Conservation efforts of WA’s rare orchids have been impacted by theft
- Up to 900 of WA’s rarest orchids have been stolen from the Conservation Garden in Kings Park
- The Conservation Garden provides an opportunity for the public to engage with rare plants
- Illegal poaching also impacting natural populations across the State and around the world
Display plantings of threatened orchids have been targeted by thieves in Kings Park and Botanic Garden (KPBG). The majority of the 400 Carbunup King Spider Orchids (Caladenia procera) and 500 Collie Spider Orchids (Caladenia leucochila) housed in the Conservation Garden have been removed or destroyed.
These orchids only occur naturally in a very restricted part of WA, with global population estimates sitting at just 280 Carbunup Kings Spider Orchids and 900 Collie Spider Orchids.
The plants were on display to provide a unique opportunity for botanic garden visitors to see rare species unlikely to be seen in the wild. These plantings play a valuable role in reducing visitation impacts on endemic populations, contributing to conservation in their natural habitat.
The plantings are the result of a four-year collaboration between science staff and horticultural teams. They were designed to better inform how precious seedlings are moved into natural sites.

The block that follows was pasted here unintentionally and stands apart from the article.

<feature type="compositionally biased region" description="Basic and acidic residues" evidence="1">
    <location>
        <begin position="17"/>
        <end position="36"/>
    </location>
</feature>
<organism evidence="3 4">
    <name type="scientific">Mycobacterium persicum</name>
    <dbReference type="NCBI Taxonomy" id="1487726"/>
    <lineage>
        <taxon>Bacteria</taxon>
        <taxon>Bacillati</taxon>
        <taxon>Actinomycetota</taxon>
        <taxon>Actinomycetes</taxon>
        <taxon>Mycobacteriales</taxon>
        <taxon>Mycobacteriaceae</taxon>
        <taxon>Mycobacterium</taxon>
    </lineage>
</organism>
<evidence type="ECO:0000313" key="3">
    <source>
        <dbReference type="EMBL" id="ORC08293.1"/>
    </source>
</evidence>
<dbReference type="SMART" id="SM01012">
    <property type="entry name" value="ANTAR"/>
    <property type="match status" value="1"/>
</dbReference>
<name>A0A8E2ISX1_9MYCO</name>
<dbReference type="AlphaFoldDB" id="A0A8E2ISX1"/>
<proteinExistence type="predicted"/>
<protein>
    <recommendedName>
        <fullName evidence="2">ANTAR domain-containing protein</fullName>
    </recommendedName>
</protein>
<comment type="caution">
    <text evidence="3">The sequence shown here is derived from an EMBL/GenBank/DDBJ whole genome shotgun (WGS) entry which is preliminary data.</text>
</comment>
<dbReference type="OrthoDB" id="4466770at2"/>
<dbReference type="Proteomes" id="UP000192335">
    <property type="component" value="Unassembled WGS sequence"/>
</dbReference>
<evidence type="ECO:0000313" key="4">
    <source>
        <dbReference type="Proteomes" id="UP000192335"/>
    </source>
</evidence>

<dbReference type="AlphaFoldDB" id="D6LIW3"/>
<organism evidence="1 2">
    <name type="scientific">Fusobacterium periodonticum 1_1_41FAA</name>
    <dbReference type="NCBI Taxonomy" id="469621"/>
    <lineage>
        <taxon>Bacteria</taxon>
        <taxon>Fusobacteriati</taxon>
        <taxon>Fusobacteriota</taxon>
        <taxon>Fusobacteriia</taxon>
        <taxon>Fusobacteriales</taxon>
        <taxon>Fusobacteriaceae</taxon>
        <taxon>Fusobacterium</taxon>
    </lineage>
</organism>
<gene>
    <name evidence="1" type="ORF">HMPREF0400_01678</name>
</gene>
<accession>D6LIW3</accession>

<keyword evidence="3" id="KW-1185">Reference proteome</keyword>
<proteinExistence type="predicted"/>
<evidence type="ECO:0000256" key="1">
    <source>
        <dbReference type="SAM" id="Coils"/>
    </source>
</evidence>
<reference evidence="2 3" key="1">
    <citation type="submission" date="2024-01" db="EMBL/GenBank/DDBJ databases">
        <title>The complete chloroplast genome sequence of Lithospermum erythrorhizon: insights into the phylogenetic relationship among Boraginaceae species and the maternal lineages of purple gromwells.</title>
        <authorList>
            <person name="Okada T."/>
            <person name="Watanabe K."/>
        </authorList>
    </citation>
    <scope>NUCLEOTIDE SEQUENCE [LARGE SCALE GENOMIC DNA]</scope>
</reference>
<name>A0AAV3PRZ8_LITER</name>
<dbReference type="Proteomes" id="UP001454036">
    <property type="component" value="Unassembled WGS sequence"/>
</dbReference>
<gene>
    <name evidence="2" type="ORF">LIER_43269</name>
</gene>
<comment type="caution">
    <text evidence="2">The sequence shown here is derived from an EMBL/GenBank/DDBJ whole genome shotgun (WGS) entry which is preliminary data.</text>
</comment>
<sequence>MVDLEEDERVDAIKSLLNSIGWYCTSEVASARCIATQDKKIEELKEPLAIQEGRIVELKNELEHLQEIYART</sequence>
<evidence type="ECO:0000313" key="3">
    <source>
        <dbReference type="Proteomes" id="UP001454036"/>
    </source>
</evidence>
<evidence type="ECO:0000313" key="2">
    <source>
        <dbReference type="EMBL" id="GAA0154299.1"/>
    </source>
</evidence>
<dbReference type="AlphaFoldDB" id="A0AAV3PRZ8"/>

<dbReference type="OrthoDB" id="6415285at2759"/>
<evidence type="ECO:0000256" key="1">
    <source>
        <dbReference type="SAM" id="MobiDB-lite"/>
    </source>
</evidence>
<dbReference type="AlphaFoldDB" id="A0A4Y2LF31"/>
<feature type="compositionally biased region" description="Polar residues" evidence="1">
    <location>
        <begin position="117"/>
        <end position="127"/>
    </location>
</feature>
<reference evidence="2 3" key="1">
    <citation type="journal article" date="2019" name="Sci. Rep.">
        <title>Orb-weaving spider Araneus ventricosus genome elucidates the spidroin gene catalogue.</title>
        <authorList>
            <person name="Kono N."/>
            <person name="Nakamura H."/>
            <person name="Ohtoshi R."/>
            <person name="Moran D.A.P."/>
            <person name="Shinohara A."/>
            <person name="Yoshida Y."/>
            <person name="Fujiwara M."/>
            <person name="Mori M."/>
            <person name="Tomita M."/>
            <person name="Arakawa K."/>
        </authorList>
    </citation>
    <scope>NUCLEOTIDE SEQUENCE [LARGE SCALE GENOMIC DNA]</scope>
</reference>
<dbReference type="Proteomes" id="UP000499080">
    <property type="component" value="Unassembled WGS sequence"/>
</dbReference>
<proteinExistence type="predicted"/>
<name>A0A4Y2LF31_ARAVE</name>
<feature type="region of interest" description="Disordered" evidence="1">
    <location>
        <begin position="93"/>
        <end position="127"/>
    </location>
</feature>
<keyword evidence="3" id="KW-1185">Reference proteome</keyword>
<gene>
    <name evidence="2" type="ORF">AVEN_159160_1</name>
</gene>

It is an offence under the Biodiversity Conservation Act (2016) for illegal take of threatened species with significant penalties of up to $500,000 for individuals and $2.5 million for a corporation. All orchid species are listed under CITES, an agreement that regulates the international movement of species that may be threatened by trade.
“Kings Park is an A-class reserve that has always been easily accessible. It is disappointing to see illegal poaching of these rare species impacting our conservation activities and the experience for many of the 5 million visitors each year” said Sue McDougall (Director, Kings Park)
“These plants were the public face of a much larger translocation and conservation effort to ensure our iconic orchid flora can be bought back from the brink of extinction in the wild” said Dr Belinda Davis (Orchid Research Scientist, DBCA).
“Poaching of rare orchids hasn’t only occurred in Kings Park. We know threatened orchids have previously been targeted by poachers and illegally taken from the wild. Unfortunately, once plants are removed from their native habitat there is a very low chance of survival due to their intricate and sensitive biological requirements” said Ben Lullfitz (Conservation Officer Blackwood District, DBCA)
Director, Kings Park Botanic Garden)
M: 0498 281 712
Dr Belinda Davis
(Orchid Research Scientist, DBCA).
Main photo: Caladenia leucochila (Image: KPBG)